Udacity Nanodegree vs Masters Degree? Data science courses vs real life?

I hosted a livestream on my YouTube channel to celebrate 1500 subscribers and answer some questions I commonly receive. If you didn't catch it live, don't worry the video lives on YouTube and you can listen to the audio above or on Anchor.

I've put a summary of some of the questions I answered below.

Data Science Courses vs Real Life?

The main difference is cleanliness. What do I mean by cleanliness? The projects I've done through online courses have dealt with relatively clean datasets. This means not much has to be done to manipulate them in a way to be used with a machine learning or deep learning algorithm. However, this isn't the case with the brief experience I've had in the field.

The data we've played with has had to be crafted into a structure we can use. This often takes the majority of the effort and time dedicated to a project. It comes back to the adage, bad data in means bad data out, much of my time has been spent getting data into a format suitable for machines to gather insights out of.

This involves plenty of steps from dataframe manipulation in Pandas to applying filters in Excel to view the data in a different light. The methodology behind getting the data ready is different for each problem and is very difficult to directly learn in any way other than practice.

Udacity AI Nanodegree vs AI Masters Degree?

To start, the Nanodegree is called a Nanodegree for a reason. It's not to fully replace a Masters Degree but rather offer those not interested in a full-fledged Masters (like myself) to enter the field. 

I highlighted some major differences in a previous post but the main one comes down to you as a learner.

How do you best learn? Can you self-study online? Or do you prefer a classroom environment? Are you interested in doing further study in a PhD program? Or are you interested in learning the technologies to apply them to your daily life?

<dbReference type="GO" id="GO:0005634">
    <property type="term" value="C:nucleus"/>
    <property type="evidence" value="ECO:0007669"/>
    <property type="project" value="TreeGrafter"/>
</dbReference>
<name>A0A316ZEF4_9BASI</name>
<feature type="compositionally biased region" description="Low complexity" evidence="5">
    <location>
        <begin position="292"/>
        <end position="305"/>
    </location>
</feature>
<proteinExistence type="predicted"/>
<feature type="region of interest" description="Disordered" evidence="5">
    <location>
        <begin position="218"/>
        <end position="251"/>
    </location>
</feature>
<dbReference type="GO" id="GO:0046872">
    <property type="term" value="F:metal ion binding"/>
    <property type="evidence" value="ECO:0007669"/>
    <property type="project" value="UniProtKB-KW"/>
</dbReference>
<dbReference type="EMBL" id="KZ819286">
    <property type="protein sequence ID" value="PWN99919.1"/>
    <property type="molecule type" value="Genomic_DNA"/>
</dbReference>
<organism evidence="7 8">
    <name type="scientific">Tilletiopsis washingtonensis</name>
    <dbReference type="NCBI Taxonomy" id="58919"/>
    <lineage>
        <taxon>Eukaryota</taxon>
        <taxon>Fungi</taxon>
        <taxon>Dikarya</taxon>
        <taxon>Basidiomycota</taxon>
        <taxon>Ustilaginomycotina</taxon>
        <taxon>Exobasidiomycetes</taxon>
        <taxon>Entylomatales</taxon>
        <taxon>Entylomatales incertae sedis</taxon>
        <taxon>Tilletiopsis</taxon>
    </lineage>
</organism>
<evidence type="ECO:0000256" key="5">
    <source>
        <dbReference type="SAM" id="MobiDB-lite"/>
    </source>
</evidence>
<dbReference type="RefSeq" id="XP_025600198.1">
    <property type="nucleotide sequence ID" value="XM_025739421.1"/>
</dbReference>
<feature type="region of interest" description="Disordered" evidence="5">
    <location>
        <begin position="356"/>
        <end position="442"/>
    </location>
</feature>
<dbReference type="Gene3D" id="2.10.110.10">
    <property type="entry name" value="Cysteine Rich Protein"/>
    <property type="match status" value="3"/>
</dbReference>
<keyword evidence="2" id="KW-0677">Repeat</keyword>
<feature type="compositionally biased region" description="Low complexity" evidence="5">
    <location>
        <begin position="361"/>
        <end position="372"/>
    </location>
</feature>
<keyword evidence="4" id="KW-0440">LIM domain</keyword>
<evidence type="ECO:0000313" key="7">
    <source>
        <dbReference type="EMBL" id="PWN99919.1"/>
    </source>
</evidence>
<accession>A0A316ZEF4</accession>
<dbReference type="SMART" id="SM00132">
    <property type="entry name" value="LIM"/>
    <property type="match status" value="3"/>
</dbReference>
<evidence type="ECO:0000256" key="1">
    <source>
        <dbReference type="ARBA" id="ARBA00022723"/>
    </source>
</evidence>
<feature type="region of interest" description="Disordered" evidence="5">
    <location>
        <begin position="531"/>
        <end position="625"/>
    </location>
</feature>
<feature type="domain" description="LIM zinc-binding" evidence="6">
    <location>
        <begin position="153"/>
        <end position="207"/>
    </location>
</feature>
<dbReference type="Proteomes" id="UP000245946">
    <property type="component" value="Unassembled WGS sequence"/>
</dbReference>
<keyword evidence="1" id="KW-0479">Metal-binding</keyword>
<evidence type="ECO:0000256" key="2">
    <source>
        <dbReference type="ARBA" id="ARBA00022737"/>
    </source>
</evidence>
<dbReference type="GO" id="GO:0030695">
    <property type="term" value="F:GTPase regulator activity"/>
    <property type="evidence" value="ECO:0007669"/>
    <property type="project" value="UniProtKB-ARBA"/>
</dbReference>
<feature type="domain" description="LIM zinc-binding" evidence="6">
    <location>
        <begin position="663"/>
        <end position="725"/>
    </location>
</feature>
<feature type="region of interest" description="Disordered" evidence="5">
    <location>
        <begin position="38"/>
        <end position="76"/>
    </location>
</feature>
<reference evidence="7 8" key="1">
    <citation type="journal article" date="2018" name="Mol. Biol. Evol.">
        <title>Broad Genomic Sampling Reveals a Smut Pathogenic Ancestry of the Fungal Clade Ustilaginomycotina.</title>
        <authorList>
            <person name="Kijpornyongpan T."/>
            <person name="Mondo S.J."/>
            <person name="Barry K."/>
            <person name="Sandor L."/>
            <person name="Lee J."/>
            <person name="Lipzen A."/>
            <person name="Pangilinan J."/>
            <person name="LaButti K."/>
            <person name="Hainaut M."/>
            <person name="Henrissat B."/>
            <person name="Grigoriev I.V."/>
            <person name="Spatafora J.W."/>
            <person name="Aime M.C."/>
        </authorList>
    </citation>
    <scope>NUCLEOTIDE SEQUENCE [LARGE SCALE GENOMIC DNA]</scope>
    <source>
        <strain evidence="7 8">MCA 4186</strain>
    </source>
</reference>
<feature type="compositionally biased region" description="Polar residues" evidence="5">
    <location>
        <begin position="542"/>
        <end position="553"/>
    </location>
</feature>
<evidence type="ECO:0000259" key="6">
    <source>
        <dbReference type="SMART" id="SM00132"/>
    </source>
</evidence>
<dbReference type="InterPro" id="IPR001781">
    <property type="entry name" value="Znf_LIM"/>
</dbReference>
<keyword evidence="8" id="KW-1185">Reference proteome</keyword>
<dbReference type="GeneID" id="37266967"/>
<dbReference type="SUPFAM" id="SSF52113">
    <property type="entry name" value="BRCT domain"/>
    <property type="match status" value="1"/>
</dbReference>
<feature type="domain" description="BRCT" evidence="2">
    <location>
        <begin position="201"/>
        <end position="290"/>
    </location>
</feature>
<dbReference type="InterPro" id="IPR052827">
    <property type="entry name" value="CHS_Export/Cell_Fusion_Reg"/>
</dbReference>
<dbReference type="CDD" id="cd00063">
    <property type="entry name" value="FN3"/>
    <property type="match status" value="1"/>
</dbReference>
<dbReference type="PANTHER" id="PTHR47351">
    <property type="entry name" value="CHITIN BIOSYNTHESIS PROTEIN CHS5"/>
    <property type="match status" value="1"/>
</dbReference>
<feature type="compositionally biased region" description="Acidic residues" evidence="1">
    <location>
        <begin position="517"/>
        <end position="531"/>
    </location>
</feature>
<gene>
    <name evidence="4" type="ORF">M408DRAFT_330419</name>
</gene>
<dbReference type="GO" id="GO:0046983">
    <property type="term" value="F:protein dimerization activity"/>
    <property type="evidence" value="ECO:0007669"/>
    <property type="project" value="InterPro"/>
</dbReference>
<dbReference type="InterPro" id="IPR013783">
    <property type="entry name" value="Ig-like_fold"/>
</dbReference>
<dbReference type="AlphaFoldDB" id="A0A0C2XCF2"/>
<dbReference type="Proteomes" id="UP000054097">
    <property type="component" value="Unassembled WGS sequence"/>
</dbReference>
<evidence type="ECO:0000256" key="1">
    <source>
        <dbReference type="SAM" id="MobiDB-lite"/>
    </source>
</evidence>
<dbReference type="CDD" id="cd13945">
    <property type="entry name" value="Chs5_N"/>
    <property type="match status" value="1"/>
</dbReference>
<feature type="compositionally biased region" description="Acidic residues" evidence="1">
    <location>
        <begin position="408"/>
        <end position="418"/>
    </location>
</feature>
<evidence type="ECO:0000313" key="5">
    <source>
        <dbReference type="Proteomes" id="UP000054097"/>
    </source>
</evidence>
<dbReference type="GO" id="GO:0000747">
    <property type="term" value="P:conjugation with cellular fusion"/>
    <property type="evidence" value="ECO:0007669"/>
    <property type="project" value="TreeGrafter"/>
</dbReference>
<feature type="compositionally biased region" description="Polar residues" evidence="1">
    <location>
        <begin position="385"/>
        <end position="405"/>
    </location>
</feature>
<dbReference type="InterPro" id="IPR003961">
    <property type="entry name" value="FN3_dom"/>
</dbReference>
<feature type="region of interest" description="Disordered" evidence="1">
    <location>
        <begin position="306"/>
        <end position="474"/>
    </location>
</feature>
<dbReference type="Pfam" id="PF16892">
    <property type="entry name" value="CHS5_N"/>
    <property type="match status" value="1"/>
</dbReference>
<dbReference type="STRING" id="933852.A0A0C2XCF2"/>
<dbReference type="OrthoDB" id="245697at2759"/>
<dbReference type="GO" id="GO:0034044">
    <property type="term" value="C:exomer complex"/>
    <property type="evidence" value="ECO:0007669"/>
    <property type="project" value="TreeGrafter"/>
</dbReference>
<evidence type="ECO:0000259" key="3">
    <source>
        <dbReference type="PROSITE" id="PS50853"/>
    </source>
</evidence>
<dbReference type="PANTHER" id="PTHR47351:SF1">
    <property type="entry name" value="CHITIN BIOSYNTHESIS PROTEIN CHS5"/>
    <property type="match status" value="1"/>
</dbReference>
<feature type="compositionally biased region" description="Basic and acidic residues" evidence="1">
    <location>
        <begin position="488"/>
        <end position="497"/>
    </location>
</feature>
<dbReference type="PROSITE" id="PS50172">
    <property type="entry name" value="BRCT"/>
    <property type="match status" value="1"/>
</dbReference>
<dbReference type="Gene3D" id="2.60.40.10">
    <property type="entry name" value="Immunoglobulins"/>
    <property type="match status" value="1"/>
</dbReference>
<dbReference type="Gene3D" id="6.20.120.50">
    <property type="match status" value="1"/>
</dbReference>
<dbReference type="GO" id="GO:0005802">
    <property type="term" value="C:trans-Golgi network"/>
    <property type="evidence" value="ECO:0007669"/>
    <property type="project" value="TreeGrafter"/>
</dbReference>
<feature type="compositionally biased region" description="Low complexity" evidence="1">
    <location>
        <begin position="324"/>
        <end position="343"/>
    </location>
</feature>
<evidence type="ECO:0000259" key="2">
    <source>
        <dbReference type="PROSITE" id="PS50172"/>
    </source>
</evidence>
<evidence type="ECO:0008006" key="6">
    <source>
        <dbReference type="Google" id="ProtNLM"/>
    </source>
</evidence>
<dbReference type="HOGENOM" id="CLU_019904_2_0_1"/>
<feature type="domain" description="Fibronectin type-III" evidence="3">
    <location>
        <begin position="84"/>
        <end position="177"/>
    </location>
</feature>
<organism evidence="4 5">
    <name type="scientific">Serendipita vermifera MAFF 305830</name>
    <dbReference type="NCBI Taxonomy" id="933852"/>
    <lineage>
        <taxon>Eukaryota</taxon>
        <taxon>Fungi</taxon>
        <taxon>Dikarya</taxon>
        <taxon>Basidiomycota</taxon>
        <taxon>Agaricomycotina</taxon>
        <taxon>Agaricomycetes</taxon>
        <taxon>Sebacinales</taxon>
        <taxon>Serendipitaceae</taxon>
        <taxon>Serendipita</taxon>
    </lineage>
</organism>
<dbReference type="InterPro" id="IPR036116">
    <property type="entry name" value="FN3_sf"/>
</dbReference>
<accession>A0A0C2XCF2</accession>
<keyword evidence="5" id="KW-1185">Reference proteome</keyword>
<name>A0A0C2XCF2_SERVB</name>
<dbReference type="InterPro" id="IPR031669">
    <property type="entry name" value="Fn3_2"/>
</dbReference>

I spent my time at university learning how to learn. Now I've got a pretty good understanding of how I best learn. I can learn on my own and I'm not particularly interested in going for a PhD program (yet) so I started with an AI Nanodegree to get my feet wet.

If you prefer learning in person and are after further studies an AI Masters Degree may be what you're after.

Both of these things being said, there are many different directions you can take with either of them. Take out a piece of paper, write down your strengths, weaknesses and where you want to be in 3-5 years, then consider whether a Nanodegree or Masters Degree is more suited to your path.

What would I do if I was back in high school?

These questions are always fun to unpack. Hindsight is a beautiful thing. It's a paradox. "If I'd known what I know now back then, things would be so much different."

It's a tough time. Coming to the end of school, there are so many options. Some have it all figured out but many don't. I didn't. I'm still figuring it out.

If I did go back, I'd probably put less pressure on myself to have it all figured out. I'd remind myself no one is born with a passion.

I'd also spend some time exploring a bunch of things. I'm high on openness so there isn't much that doesn't interest me. I'd remind myself to keep following my curiosity and find something which sticks. And I probably wouldn't advise myself to jump straight into university without exploring the world a little.

All of this, of course, is based on what I know now so it's biased. Oh, to be 17 again. I don't know whether I prefer knowing more or knowing less.

I'll host more of these livestreams in the future. If you'd like your question answered live, let me know.